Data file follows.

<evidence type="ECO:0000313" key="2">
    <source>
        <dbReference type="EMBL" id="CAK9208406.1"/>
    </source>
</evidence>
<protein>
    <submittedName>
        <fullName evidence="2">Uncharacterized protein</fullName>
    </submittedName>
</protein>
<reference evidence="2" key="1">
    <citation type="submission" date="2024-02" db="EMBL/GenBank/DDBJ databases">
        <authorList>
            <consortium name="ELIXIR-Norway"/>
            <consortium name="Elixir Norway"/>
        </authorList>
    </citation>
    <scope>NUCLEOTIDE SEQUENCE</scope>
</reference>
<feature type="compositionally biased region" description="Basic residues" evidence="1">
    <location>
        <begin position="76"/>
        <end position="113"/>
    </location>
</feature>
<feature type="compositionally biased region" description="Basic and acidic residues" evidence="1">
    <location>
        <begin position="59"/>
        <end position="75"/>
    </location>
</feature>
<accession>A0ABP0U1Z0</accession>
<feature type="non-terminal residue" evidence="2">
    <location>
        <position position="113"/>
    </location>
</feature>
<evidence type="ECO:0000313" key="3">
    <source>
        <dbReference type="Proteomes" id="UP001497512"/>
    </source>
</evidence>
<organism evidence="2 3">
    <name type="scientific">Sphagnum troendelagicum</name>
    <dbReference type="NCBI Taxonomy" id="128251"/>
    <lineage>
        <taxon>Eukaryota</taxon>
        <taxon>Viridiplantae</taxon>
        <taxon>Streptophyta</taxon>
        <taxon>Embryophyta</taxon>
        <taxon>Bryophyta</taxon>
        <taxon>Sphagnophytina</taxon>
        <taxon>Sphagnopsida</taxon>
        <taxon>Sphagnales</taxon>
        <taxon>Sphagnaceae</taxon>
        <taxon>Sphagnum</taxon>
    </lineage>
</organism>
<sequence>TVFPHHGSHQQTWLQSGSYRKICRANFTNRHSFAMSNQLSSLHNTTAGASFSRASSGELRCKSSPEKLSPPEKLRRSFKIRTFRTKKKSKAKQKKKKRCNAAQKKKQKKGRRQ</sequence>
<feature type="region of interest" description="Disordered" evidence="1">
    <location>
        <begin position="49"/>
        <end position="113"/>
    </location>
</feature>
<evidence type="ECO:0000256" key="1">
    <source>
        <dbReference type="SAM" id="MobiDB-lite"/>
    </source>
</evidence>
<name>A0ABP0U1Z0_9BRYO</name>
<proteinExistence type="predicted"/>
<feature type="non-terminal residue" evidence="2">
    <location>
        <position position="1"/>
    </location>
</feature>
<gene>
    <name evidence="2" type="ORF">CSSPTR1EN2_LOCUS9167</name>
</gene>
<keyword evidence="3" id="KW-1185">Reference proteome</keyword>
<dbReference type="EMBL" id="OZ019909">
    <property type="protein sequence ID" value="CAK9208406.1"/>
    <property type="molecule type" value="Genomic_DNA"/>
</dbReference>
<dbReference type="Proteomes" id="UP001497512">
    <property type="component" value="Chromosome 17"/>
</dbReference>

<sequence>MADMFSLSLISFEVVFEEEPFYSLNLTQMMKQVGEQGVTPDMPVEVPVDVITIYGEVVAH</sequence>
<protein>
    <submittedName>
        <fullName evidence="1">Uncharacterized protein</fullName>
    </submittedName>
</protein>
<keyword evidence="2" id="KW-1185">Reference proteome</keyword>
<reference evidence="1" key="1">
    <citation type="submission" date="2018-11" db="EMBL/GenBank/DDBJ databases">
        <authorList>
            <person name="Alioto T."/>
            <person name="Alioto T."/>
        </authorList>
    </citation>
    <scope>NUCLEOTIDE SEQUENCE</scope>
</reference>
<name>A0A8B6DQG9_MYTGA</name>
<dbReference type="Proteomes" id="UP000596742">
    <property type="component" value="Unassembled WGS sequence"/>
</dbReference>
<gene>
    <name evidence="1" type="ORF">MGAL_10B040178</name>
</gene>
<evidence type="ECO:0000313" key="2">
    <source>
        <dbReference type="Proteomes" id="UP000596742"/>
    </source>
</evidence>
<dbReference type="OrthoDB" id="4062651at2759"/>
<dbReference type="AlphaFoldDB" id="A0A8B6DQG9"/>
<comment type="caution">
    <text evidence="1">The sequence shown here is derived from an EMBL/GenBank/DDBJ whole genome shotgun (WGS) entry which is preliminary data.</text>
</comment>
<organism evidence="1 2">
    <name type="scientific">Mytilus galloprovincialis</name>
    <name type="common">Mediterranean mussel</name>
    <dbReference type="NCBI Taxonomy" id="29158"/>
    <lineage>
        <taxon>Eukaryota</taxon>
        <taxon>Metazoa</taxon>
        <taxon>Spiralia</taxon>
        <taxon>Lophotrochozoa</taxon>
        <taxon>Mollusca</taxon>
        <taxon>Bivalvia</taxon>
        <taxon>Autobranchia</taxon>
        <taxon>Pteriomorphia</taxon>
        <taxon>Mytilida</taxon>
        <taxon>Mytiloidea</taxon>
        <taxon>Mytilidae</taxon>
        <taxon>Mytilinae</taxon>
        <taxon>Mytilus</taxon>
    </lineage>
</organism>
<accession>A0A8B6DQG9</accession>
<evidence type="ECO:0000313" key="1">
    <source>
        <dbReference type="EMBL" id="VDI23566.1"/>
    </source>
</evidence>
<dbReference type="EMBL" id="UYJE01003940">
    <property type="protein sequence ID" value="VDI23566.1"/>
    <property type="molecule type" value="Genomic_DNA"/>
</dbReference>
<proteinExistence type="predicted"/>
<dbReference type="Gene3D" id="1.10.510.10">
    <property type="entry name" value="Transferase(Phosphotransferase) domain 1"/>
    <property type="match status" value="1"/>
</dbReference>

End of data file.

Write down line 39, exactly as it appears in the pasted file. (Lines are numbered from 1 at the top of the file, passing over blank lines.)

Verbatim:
    <source>